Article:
Attorneys for the Ute Indian Tribe asked a federal judge Wednesday to dismiss a potentially far-reaching property rights lawsuit by "mixed bloods."
At issue is an attempt by the Ute Distribution Corp. (UDC) to assert a right of joint management over disputed property assets, including water, that were allocated when mixed-blood Utes lost tribe membership in 1954.The UDC contends the Partition Act, as the original distribution blueprint was called, provided the mixed-blood group with a share of divisible tribal assets along with a 27 percent claim to nondivisible assets, including water. It filed a lawsuit last year asking the court to order Secretary of the Interior Bruce Babbitt to enforce its interpretation of the act.
Appearing before U.S. District Chief Judge David K. Winder, UDC attorney Max D. Wheeler said the group is simply asking for a declaration of its right to jointly manage the undivided property assets.
But Ute tribe attorney Robert S. Thompson said the real issue is water and money.
"They want 27 percent of the tribe's water to sell to this town and Las Vegas," Thompson said.
He asked the judge to dismiss the UDC's lawsuit on grounds administrative channels haven't been exhausted, the statute of limitations has expired, and "because we're immune."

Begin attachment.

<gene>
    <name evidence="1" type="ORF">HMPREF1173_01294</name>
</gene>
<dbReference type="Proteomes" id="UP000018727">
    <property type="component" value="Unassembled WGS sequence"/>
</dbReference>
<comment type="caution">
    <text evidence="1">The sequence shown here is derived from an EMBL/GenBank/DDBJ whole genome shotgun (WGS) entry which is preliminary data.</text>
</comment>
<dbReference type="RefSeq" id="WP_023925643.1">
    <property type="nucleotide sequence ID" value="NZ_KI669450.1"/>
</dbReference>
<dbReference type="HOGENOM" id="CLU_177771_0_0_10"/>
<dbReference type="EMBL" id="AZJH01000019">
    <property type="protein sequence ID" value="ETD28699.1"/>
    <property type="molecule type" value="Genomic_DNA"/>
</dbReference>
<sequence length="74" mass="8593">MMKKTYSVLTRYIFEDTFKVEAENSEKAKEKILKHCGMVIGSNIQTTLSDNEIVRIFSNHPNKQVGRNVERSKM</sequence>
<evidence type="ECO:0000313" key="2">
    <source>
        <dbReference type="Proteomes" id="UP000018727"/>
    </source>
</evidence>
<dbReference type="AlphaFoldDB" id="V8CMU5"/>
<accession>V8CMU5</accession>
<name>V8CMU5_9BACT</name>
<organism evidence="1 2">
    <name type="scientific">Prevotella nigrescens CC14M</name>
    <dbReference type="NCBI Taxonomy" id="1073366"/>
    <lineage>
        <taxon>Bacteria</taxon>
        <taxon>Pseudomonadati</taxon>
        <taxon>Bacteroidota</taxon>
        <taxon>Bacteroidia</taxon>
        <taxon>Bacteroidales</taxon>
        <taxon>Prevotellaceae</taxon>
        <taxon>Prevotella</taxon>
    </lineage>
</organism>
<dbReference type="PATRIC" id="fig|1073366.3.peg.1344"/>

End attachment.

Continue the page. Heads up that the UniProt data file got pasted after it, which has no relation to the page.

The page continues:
Wheeler rejected those arguments, saying the statute of limitations can't expire on property rights held in trust by the U.S. government and that courts have held in previous cases that sovereign immunity doesn't apply in these circumstances.
Speaking "hypothetically," Wheeler told Winder that if water rights were at issue, the government as trustee would have a fiduciary responsibility to protect those rights for the mixed-blood Utes.
"They are Indians with respect to undivided assets," Wheeler said.
Thompson responded that UDC stockholders are not Ute Indians. "A large portion are not even mixed bloods," he said.
Following the hearing, Wheeler said the stakes are enormous and that a full hearing of the case is necessary to resolve the disputes. Thompson replied, "The tribe is tired of being pulled into court on these issues."
Winder took the arguments under advisement and said he would rule soon on the motion to dismiss.